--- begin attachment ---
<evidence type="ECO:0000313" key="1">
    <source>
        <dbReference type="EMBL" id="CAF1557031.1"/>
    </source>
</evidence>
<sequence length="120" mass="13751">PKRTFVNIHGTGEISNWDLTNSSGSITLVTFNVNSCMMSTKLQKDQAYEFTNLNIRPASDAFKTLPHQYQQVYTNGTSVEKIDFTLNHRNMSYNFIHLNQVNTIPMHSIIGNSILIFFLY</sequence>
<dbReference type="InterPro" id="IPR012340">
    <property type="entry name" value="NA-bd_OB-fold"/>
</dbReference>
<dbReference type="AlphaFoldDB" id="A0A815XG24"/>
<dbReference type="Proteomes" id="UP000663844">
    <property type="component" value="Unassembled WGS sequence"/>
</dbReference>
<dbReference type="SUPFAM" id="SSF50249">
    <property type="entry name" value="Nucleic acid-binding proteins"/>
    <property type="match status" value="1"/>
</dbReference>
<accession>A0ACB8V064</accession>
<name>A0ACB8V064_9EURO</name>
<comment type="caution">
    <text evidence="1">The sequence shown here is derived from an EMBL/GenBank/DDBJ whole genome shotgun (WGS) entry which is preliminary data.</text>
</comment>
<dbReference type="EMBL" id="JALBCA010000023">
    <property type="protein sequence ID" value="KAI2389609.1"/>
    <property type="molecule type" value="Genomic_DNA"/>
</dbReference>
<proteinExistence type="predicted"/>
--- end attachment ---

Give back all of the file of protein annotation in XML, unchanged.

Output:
<evidence type="ECO:0000313" key="1">
    <source>
        <dbReference type="EMBL" id="CAF1557031.1"/>
    </source>
</evidence>
<sequence length="120" mass="13751">PKRTFVNIHGTGEISNWDLTNSSGSITLVTFNVNSCMMSTKLQKDQAYEFTNLNIRPASDAFKTLPHQYQQVYTNGTSVEKIDFTLNHRNMSYNFIHLNQVNTIPMHSIIGNSILIFFLY</sequence>
<dbReference type="InterPro" id="IPR012340">
    <property type="entry name" value="NA-bd_OB-fold"/>
</dbReference>
<dbReference type="AlphaFoldDB" id="A0A815XG24"/>
<dbReference type="Proteomes" id="UP000663844">
    <property type="component" value="Unassembled WGS sequence"/>
</dbReference>
<dbReference type="SUPFAM" id="SSF50249">
    <property type="entry name" value="Nucleic acid-binding proteins"/>
    <property type="match status" value="1"/>
</dbReference>
<accession>A0ACB8V064</accession>
<name>A0ACB8V064_9EURO</name>
<comment type="caution">
    <text evidence="1">The sequence shown here is derived from an EMBL/GenBank/DDBJ whole genome shotgun (WGS) entry which is preliminary data.</text>
</comment>
<dbReference type="EMBL" id="JALBCA010000023">
    <property type="protein sequence ID" value="KAI2389609.1"/>
    <property type="molecule type" value="Genomic_DNA"/>
</dbReference>
<proteinExistence type="predicted"/>